The clinical picture is, however, complex when blood test results are relied on to determine the next step in management. Some authors have recommended empirical eradication of H pylori in all cases with positive results on serology,32 but most recommend that further management should be based on the results of upper endoscopy in those with a positive blood test result.3 26 Empirical treatment of H pylori infection is probably preferable when access to prompt upper endoscopy is limited or when endoscopy is costly. If studies confirm that substantial relief of symptoms occurs after eradication of H pylori infection in infected patients with functional dyspepsia,33 then an empirical eradication strategy will be of even more interest. In addition, the demands on the non-invasive screening test will be greater.
In general practice, patients with a negative result on testing for H pylori have to be reassured as they will usually not be retested. The negative test result must consequently be as certain as possible—that is, the ability of the test to identify those not infected (the negative predictive value) is most important. Unlike the sensitivity and specificity, the predictive value is dependent on the prevalence. In the relevant age group (<45 years of age) the prevalence of H pylori is estimated to be about 25% in the Western world.34 A high, almost maximal, negative predictive value is possible with this prevalence and a serology kit that has a sensitivity and specificity of 99% and 63%, respectively (A in 1, a negative predictive value of 99%). However, over half (53%) of the patients with a positive test result will be falsely positive and consequently will undergo endoscopy or be treated unnecessarily. Use of a kit with an average or lower sensitivity (B and C in 1) does not help: four out of 10 patients with a positive result will still be given a wrong diagnosis, and almost two out of 10 (17%) will have false negative results. Even a better ratio of sensitivity to specificity, 96%:85% respectively (D in 1), will result in three patients with false positive results out of 10. A recent study confirms the high rate of false positive results when using blood tests.35 Moreover, good blood tests may perform poorly in different places in the same country because of variation in strains. Thus, application of a locally validated test is vitally important.36
Urea breath test
An alternative non-invasive test is the urea breath test. This test is easy to perform in primary health care. One disadvantage is that the answer is delayed because the breath sample has to be sent away for analysis. A breath test is more expensive (about £30 v £15 for a serological test) and to reduce false negative results should not be performed while a patient is taking potent acid reducing drugs.37 However, the average sensitivity and specificity is 95%,38 and even higher values have been reported.39 In patients under 45 this means an almost negligible risk of having infection if the breath test gives negative results (a negative predictive value of 99% in 1), giving one out of 10 unnecessary referrals for endoscopy because of a false positive test result (a positive predictive value of 89%). Consequently, because of the higher costs associated with an increased number of endoscopies with blood testing, breath testing may be more cost effective despite its higher initial costs.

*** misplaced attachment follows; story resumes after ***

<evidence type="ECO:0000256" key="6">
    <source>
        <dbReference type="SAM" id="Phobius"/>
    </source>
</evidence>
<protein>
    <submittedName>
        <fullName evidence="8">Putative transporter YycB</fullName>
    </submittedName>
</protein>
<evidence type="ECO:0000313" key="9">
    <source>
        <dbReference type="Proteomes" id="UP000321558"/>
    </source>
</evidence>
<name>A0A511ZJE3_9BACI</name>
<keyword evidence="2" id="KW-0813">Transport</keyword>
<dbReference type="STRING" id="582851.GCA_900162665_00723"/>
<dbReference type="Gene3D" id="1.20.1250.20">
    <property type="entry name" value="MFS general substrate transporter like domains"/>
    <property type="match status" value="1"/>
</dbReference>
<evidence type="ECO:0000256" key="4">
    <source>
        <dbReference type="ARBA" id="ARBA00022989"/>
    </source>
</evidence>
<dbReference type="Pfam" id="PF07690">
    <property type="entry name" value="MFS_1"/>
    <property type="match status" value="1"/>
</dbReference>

Because of the clinical and economic consequences of applying suboptimal blood tests for H pylori we question the rationale of using them in general practice, as recommended by the British Society of Gastroenterology.26 The prompt use of the breath test seems a better option. Indeed, McColl et al found that half of those with dyspepsia and a positive breath test had a peptic ulcer on endoscopy.40
An alternative, but to our knowledge not studied, strategy would be to start with a blood test that has a high negative predictive value. A negative result would then be considered reliable but a positive result would be complemented by a breath test to confirm the presence of infection.
Management strategy for patients with new dyspepsia
We recommend that the management strategy for patients under 45 years of age with dyspepsia of new onset should comprise prompt endoscopy for patients with alarming features, for worried patients or patients demanding long term drug treatment, and for patients taking non-steroidal anti-inflammatory drugs or with a positive result on breath testing. This recommendation will be practical only if the patient is reassured by a negative breath test result and if the waiting lists at endoscopy units are short. Otherwise, a doctor will be obliged to prescribe empirically either acid reducing drugs or eradication treatment for H pylori, with the risk of overprescribing or providing inappropriate treatment.
The choice between empirical treatment with acid reducing drugs alone or prokinetic drugs in all patients with undiagnosed dyspepsia remains arbitrary, and all peptic ulcers will be inappropriately managed with such a strategy. Therefore this approach should be abandoned. If it is not applicable to arrange a prompt endoscopy for a patient we recommend empirical eradication treatment of H pylori instead, provided that the screening test for H pylori is reliable. Most patients with peptic ulcer disease will then be cured, and the total endoscopic load should be reduced since only patients in whom treatment fails or those with a symptom relapse will need to be investigated.
In patients who are negative for H pylori and are not satisfied with reassurance alone a trial of an acid reducing or prokinetic drug is reasonable. Our recommendations are summarised in the figure. The algorithm needs to be formally tested in well designed community trials that compare different management strategies.